May 17, 2018
Kane Hall / Room 120
Presented in partnership with the UW Alumni Association
Emile Pitre has lived much of the 50-year history of the Office of Minority Affairs & Diversity (OMA&D) at the University of Washington. For the past four years, he has researched that history, talking to many people who played crucial roles, and digging into the UW archives and other sources to document the remarkable story.
In this talk, moderated by OMA&D colleague Teri Ward, he will describe how a small group of students—especially those in the Black Student Union—were transformed into a revolutionary group of political activists who unapologetically demanded that the UW change the landscape of diversity, equity, and inclusion on campus. Their efforts led to creation of a program that became a national model.
Tracing the evolutionary journey of this program in 10-year increments, Emile will highlight the challenges that confronted the program’s eight vice presidents—from student and community protests to budget constraints and policy changes. With active participation from students, community members, UW administrators, faculty, staff, and dedicated volunteers, strategies evolved to turn those challenges into opportunities.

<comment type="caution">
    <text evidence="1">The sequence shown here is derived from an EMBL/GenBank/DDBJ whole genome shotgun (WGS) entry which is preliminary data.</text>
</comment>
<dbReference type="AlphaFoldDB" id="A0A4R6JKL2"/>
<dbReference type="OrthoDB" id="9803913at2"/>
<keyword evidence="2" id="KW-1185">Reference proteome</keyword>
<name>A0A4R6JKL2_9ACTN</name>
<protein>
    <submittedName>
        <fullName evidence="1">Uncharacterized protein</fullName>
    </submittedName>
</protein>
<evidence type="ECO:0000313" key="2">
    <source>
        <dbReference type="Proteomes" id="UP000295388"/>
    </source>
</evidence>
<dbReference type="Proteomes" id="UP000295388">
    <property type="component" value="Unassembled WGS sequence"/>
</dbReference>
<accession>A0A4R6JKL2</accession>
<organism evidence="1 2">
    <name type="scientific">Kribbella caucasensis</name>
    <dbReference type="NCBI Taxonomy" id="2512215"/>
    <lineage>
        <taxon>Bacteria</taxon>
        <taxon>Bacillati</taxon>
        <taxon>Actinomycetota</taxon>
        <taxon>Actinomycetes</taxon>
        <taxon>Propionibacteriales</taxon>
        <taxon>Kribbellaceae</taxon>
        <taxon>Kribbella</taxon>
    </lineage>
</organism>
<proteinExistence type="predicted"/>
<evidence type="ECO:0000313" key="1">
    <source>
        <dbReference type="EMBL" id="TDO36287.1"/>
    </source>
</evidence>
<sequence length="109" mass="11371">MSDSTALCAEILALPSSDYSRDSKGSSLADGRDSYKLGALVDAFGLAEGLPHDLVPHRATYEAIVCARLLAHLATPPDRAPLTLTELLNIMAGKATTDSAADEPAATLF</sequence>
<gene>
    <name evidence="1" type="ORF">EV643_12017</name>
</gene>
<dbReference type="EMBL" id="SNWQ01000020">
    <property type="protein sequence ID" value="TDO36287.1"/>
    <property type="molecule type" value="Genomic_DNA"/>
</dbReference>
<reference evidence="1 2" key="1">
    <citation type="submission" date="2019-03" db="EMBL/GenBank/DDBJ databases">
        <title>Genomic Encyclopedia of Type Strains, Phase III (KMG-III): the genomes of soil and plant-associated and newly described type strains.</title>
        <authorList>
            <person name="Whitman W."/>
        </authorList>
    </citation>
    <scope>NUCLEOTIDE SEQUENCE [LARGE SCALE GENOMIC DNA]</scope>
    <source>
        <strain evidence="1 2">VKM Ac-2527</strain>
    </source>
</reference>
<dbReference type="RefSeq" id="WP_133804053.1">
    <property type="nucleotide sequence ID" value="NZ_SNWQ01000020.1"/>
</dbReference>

The stories of students who overcame incredible odds with the help of services provided by the OMA&D family of programs, and who went on to succeed and help others realize their goals, have been a constant source of inspiration over half a century. Some of their accomplishments realized along this journey will be highlighted, as will selected vignettes of alumni who have gone on to have distinguished careers.
The talk will conclude with analysis of some of the data that demonstrate progress achieved in closing the disparity gaps in educational outcomes that inspired the creation of OMA&D, and a projection of what lies ahead, with strategies for ensuring future students the same kind of opportunities and success that have characterized the program for the past 50 years.
About Emile Pitre
Emile Pitre was a graduate student in chemistry at the University of Washington and a founding member of the Black Student Union at the time of the 1968 protest that led to the creation of the Educational Opportunity Program and the Office of Minority Affairs. In 1978, he joined the staff of the OMA as a chemistry tutor in the Instructional Center (IC). In 1982 he became the head chemistry instructor, and in 1989 director of the IC. In 2002 and 2004, he was promoted to assistant vice president and associate vice president, respectively, for Minority Affairs. By the time of his retirement in 2014, he was recognized as an “elder statesman” of the Office of Minority Affairs & Diversity, not only for his knowledge of OMA&D history but also for his dedication to student success throughout his career.
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